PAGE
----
It could easily become a threat to the Amazon rainforest because of a proposed change in Brazil's legislation, new infrastructure and the influence of foreign agro-industrial firms in the region, according to William F. Laurance, senior scientist at the Smithsonian Tropical Research Institute in Panama.
Laurance and Rhett A. Butler, founder of environmental science Web site Mongabay.com, warn in the open-access journal Tropical Conservation Science, that oil palm expansion in the Brazilian Amazon is likely to occur at the expense of natural forest as a result of a proposed revision to the forest code that requires landowners to retain 80 percent forest on lands in the Amazon. The new law would allow up to 30 percent of this reserve to consist of oil palm.
Expansion may be driven by economics. As the world's highest-yielding oil-containing seed source, oil palm is likely to offer better financial returns and to employ larger numbers of people than cattle ranching and mechanized soy farming, the dominant agricultural activities in Brazilian Amazon. Furthermore, oil palm producers will benefit from a "logging subsidy," whereby timber harvested from a tract of land helps to offset the cost of establishing a plantation. Before the recent run-up in palm oil prices, logging had been a factor in the profitability of oil palm plantations in Southeast Asia.
While Laurance and Butler are concerned that oil palm development could spur large-scale forest conversion in Amazonia, they propose ways to temper the most serious environmental impact of the expansion.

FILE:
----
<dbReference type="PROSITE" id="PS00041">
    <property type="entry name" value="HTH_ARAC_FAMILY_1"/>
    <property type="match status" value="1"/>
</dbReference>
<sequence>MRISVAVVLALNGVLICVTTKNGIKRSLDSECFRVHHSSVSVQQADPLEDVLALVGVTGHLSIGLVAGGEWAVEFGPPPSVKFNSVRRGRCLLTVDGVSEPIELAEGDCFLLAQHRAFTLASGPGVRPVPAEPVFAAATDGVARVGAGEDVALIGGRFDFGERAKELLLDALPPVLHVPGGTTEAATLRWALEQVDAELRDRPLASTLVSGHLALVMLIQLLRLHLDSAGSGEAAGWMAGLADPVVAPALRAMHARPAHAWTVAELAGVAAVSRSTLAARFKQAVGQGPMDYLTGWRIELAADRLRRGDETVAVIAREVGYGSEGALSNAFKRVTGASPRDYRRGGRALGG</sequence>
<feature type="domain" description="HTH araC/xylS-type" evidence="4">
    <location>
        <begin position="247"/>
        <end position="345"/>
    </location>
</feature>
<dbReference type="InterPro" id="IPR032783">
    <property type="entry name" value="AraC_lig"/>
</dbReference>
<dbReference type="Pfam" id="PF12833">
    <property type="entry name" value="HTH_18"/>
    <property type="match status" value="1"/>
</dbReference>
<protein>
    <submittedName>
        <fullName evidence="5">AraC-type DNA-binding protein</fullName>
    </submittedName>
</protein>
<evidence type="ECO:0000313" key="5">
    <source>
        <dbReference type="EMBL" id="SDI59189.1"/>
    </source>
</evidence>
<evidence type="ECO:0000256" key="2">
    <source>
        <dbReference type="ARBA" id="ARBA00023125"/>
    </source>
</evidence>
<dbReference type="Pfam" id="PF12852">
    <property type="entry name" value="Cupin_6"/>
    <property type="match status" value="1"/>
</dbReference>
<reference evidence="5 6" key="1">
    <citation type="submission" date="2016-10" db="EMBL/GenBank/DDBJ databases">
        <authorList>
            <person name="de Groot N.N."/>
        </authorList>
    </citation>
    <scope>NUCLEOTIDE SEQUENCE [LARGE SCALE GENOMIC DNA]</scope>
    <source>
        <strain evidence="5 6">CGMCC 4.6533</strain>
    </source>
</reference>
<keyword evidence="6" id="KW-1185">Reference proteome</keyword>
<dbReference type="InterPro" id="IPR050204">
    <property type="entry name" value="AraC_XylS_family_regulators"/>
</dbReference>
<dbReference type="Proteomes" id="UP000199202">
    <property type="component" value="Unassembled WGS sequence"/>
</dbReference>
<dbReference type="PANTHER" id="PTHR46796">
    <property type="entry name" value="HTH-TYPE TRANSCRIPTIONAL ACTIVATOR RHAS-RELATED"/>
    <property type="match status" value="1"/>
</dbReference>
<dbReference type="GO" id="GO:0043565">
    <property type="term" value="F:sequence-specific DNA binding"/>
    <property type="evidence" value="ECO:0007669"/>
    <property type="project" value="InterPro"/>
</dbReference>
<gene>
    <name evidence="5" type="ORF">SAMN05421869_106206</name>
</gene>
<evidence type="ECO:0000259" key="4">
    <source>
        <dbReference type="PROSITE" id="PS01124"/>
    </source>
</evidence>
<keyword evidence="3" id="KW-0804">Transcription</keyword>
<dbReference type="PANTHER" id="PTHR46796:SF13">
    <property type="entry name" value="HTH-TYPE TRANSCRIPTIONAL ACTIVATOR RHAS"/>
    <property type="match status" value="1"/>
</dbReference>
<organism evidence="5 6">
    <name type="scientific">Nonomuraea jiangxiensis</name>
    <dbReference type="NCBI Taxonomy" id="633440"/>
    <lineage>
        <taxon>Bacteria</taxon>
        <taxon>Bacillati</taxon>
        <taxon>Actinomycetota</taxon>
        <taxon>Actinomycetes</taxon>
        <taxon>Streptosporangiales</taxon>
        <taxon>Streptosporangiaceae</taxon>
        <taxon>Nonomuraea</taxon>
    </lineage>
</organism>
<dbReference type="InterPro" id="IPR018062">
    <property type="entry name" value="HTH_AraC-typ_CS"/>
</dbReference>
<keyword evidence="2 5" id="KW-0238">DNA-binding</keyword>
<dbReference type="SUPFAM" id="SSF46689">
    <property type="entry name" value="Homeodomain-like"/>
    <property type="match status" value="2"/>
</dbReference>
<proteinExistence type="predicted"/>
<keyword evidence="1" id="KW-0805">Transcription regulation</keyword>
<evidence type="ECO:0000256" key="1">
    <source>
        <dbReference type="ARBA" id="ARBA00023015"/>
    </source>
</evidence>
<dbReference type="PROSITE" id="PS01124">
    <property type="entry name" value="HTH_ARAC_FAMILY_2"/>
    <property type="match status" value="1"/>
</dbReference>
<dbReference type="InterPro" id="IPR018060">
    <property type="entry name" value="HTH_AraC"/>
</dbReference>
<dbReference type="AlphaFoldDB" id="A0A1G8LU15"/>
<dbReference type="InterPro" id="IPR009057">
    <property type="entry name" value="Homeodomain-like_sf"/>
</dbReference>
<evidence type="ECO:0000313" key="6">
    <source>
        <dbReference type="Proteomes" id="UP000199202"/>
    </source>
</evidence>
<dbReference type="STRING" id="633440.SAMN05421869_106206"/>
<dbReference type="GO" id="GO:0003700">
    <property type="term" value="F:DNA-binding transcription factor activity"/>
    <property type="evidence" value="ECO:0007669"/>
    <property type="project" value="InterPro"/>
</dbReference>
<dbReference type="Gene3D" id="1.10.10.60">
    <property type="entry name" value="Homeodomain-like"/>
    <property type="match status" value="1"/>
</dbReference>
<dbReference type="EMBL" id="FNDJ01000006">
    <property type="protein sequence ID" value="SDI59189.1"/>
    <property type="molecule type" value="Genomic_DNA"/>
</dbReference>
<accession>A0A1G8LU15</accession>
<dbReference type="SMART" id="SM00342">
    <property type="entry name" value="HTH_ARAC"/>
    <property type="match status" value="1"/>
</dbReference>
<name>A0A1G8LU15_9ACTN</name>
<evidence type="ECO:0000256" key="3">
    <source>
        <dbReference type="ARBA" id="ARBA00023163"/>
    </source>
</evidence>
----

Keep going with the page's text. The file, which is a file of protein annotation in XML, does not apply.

"Developers can be encouraged to adopt cultivation methods promoted by the Roundtable on Sustainable Palm Oil, an industry-led initiative to improve its environmental performance. These include using natural pest control and composting in place of synthetic pesticides and fertilizers whenever possible, implementing no-burn policies and creating catchment ponds to reduce water pollution," said Butler. "The Brazilian government could require oil palm plantations to establish riparian buffer zones, maintain habitat corridors and protect wetlands areas to reduce impacts on biodiversity."
"Because oil palm plantations offer higher yields on a per hectare basis than either soy or beef production, one could argue that the replacement of existing cattle pasture with oil palm—without displacing ranchers or farmers into forest areas—might not be such a bad thing," said Butler. "But it is absolutely critical that the transition be managed responsibly. Otherwise, destruction of the Amazon by industrial forces will continue apace."
STRI, headquartered in Panama City, Panama, is a unit of the Smithsonian Institution. The institute furthers the understanding of tropical nature and its importance to human welfare, trains students to conduct research in the tropics and promotes conservation by increasing public awareness of the beauty and importance of tropical ecosystems. Web site: http://tropicalconservationscience.mongabay.com/content/v2/09-03-23_butler-laurance_1-10.pdf.
Beth King | EurekAlert!
Further reports about: > Amazon basin > Biodiversity > Conservation Science > Fertilizers > Oil palm cultivation > Tropical Conservation Science > beef production > dominant agricultural activities > environmental science > oil palm > palm oil development > synthetic pesticides > tropical diseases > tropical forest destruction
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